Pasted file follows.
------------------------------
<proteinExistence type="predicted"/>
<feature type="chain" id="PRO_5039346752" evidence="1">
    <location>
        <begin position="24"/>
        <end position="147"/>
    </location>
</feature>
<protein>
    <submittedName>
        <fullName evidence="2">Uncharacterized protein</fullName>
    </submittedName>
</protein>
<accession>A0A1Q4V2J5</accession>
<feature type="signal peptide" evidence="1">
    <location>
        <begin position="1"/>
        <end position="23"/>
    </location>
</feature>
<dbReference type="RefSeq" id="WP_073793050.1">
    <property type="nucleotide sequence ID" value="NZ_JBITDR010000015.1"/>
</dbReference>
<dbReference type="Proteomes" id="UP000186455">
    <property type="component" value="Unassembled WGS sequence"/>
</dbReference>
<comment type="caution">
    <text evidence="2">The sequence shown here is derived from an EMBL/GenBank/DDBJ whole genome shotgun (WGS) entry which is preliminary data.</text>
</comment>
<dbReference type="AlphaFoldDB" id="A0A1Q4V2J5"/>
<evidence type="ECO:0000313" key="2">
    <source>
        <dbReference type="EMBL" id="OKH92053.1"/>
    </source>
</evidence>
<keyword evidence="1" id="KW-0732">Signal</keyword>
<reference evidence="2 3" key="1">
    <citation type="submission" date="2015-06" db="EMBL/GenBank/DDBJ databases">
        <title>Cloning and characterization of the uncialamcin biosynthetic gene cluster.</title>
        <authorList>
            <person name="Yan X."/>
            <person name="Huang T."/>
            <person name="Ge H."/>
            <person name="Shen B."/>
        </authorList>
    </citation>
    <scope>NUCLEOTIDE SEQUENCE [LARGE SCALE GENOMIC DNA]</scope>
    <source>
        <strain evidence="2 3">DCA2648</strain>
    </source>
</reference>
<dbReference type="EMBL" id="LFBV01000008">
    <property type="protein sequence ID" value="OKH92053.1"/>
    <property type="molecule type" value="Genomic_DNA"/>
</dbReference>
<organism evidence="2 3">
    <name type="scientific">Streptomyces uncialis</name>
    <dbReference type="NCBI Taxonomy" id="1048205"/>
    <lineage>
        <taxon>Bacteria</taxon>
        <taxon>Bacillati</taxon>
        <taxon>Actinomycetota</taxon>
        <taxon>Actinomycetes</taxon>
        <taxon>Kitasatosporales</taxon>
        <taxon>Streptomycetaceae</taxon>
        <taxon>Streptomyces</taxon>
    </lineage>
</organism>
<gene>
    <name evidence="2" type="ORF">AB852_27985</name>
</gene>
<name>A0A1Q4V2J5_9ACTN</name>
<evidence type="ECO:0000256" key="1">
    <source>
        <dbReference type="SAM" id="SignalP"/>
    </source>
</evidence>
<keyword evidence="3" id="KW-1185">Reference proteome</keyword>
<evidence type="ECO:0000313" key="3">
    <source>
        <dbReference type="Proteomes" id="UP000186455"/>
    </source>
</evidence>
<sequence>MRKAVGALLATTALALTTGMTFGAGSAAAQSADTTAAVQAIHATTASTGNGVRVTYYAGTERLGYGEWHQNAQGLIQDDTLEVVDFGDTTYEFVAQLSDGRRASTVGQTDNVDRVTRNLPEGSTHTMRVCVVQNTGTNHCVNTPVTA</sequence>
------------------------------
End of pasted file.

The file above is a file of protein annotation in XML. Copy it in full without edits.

<proteinExistence type="predicted"/>
<feature type="chain" id="PRO_5039346752" evidence="1">
    <location>
        <begin position="24"/>
        <end position="147"/>
    </location>
</feature>
<protein>
    <submittedName>
        <fullName evidence="2">Uncharacterized protein</fullName>
    </submittedName>
</protein>
<accession>A0A1Q4V2J5</accession>
<feature type="signal peptide" evidence="1">
    <location>
        <begin position="1"/>
        <end position="23"/>
    </location>
</feature>
<dbReference type="RefSeq" id="WP_073793050.1">
    <property type="nucleotide sequence ID" value="NZ_JBITDR010000015.1"/>
</dbReference>
<dbReference type="Proteomes" id="UP000186455">
    <property type="component" value="Unassembled WGS sequence"/>
</dbReference>
<comment type="caution">
    <text evidence="2">The sequence shown here is derived from an EMBL/GenBank/DDBJ whole genome shotgun (WGS) entry which is preliminary data.</text>
</comment>
<dbReference type="AlphaFoldDB" id="A0A1Q4V2J5"/>
<evidence type="ECO:0000313" key="2">
    <source>
        <dbReference type="EMBL" id="OKH92053.1"/>
    </source>
</evidence>
<keyword evidence="1" id="KW-0732">Signal</keyword>
<reference evidence="2 3" key="1">
    <citation type="submission" date="2015-06" db="EMBL/GenBank/DDBJ databases">
        <title>Cloning and characterization of the uncialamcin biosynthetic gene cluster.</title>
        <authorList>
            <person name="Yan X."/>
            <person name="Huang T."/>
            <person name="Ge H."/>
            <person name="Shen B."/>
        </authorList>
    </citation>
    <scope>NUCLEOTIDE SEQUENCE [LARGE SCALE GENOMIC DNA]</scope>
    <source>
        <strain evidence="2 3">DCA2648</strain>
    </source>
</reference>
<dbReference type="EMBL" id="LFBV01000008">
    <property type="protein sequence ID" value="OKH92053.1"/>
    <property type="molecule type" value="Genomic_DNA"/>
</dbReference>
<organism evidence="2 3">
    <name type="scientific">Streptomyces uncialis</name>
    <dbReference type="NCBI Taxonomy" id="1048205"/>
    <lineage>
        <taxon>Bacteria</taxon>
        <taxon>Bacillati</taxon>
        <taxon>Actinomycetota</taxon>
        <taxon>Actinomycetes</taxon>
        <taxon>Kitasatosporales</taxon>
        <taxon>Streptomycetaceae</taxon>
        <taxon>Streptomyces</taxon>
    </lineage>
</organism>
<gene>
    <name evidence="2" type="ORF">AB852_27985</name>
</gene>
<name>A0A1Q4V2J5_9ACTN</name>
<evidence type="ECO:0000256" key="1">
    <source>
        <dbReference type="SAM" id="SignalP"/>
    </source>
</evidence>
<keyword evidence="3" id="KW-1185">Reference proteome</keyword>
<evidence type="ECO:0000313" key="3">
    <source>
        <dbReference type="Proteomes" id="UP000186455"/>
    </source>
</evidence>
<sequence>MRKAVGALLATTALALTTGMTFGAGSAAAQSADTTAAVQAIHATTASTGNGVRVTYYAGTERLGYGEWHQNAQGLIQDDTLEVVDFGDTTYEFVAQLSDGRRASTVGQTDNVDRVTRNLPEGSTHTMRVCVVQNTGTNHCVNTPVTA</sequence>